Business / Technology
Thursday, 23 Jun 2016 18:57 EATnewsdesk@kenyafreepress.com
The Taita Taveta County assembly has suspended the use of a computerized revenue collection system run on the county's behalf by Strathmore University, blaming the system for reduction in tax earnings since its introduction in April 2015.
County finance executive Vincent Masawi and his ICT counterpart Elijah Mwandoe told the County Assembly Thursday that, contrary to expectations, the automation of revenue collection had not seen any increase in county revenue collection.
The assemblymen were told that all revenue collection data since the launch of the system was not available at the county government but was being held by Strathmore University which developed and commissioned the system. “The data is not with us. We don’t have control over the system. Strathmore University is the one controlling the main server,” said Mwandoe, the ICT executive.
Mwandoe's testimony to the assembly indicated revenue collections improved substantially in the weeks following the system's introduction, but after a short while collections began to decline. "What this shows is that the revenue collectors must have discovered how to play around with the gadgets. We are working out measures to stop these challenges,” he said.
This remark did not go down well with the assemblymen who accused the county government of not doing enough to improve revenue collection. “We have not been collecting revenues from Mtitu Andei and Mackinon areas where there are disputes with Makueni and Kwale counties. The businesspeople in those areas are ready to pay revenue to our government, but we have done little to reach them,” said Sagalla MCA Godwin Kilele who said the county government was depending too much on national government allocations.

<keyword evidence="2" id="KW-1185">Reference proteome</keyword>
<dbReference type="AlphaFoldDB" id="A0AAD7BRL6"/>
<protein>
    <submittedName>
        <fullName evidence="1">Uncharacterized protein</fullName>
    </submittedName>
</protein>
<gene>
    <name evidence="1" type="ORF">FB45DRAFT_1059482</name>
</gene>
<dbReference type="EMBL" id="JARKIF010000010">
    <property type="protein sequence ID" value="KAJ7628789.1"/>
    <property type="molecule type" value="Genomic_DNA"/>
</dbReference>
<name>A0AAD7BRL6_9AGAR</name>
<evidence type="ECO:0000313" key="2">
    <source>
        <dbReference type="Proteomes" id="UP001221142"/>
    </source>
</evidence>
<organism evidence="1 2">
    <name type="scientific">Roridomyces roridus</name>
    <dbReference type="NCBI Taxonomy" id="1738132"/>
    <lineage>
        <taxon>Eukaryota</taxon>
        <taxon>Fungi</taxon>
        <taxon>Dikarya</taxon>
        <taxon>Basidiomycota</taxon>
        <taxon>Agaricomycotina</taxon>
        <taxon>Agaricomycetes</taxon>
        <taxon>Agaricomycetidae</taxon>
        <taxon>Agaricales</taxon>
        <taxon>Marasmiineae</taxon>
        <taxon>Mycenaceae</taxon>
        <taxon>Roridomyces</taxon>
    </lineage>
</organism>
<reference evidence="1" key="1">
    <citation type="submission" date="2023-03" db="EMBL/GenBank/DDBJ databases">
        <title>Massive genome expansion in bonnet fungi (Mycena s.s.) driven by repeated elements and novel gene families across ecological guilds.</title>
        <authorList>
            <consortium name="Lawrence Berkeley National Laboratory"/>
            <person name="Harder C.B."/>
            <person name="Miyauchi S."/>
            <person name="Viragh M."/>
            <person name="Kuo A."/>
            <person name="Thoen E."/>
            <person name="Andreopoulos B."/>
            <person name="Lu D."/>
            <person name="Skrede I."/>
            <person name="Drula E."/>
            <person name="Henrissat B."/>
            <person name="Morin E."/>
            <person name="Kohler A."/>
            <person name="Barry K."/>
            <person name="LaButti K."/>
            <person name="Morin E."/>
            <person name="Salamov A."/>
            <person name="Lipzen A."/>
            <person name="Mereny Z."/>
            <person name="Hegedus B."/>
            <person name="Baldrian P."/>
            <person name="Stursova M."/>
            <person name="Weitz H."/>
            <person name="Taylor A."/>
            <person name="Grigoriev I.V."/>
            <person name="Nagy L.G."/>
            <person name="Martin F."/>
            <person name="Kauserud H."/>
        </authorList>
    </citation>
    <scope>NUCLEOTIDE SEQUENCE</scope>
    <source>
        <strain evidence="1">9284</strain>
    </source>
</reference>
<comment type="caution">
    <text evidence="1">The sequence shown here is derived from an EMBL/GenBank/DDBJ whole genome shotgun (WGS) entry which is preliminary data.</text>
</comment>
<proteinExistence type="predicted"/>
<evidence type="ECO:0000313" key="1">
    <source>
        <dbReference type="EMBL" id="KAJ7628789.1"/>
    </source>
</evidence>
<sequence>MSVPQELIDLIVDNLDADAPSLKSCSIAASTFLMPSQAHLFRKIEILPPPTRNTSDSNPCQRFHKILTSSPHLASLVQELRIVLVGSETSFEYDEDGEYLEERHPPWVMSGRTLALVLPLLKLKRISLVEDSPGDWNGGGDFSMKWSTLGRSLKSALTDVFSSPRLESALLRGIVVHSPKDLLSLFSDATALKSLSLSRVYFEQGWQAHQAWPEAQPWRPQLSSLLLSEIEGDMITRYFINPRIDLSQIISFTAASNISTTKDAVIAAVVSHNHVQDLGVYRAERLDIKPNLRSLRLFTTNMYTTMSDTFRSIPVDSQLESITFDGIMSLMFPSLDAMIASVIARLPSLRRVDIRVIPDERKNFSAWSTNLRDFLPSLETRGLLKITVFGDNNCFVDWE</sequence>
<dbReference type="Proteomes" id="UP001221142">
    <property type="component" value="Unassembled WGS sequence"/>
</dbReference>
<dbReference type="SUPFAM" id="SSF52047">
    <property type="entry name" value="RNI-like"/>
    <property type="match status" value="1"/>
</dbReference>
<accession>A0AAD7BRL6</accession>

Assembly Speaker Meshack Maghanga ended the debate with a ruling suspended the revenue collection system. “The resolution of the assembly is that the technology stands suspended from today. Revenue collected at the ground is not reaching the county kitty because people have been pocketing the money. We believe this was a ploy by a few people to swindle county revenue through the use of the gadgets,” said Maghanga.
The assembly has also learnt that Taita Taveta is also losing revenues from sand being harvested in the county by contractors from Tanzania, which shares the border with Kenya at Taita Taveta. The assembly’s deputy speaker, Chrispinus Tondoo, told assemblymen last Thursday that county revenue officials did not collect cess from Tanzanian contractors who ferry sand across the border.
“No revenue is being paid by Tanzanian contractors for the sand they collect at Kitobo (a rich harvesting centre in the county). We lose a lot of revenue to Tanzania,” Tondoo told the assembly.